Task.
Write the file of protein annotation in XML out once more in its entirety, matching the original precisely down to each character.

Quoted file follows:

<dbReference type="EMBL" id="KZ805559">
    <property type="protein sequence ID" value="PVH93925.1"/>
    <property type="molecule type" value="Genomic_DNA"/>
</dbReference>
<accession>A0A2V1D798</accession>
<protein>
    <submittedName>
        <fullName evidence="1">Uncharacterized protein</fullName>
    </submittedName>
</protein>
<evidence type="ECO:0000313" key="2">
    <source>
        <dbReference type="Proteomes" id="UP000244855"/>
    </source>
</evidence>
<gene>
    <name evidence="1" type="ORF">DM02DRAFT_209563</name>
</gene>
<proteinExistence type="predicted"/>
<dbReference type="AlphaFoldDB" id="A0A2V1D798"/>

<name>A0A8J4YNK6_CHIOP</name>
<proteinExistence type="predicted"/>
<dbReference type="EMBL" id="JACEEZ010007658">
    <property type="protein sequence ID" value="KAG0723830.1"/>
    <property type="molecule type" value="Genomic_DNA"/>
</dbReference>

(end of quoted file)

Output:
<dbReference type="EMBL" id="KZ805559">
    <property type="protein sequence ID" value="PVH93925.1"/>
    <property type="molecule type" value="Genomic_DNA"/>
</dbReference>
<accession>A0A2V1D798</accession>
<protein>
    <submittedName>
        <fullName evidence="1">Uncharacterized protein</fullName>
    </submittedName>
</protein>
<evidence type="ECO:0000313" key="2">
    <source>
        <dbReference type="Proteomes" id="UP000244855"/>
    </source>
</evidence>
<gene>
    <name evidence="1" type="ORF">DM02DRAFT_209563</name>
</gene>
<proteinExistence type="predicted"/>
<dbReference type="AlphaFoldDB" id="A0A2V1D798"/>

<name>A0A8J4YNK6_CHIOP</name>
<proteinExistence type="predicted"/>
<dbReference type="EMBL" id="JACEEZ010007658">
    <property type="protein sequence ID" value="KAG0723830.1"/>
    <property type="molecule type" value="Genomic_DNA"/>
</dbReference>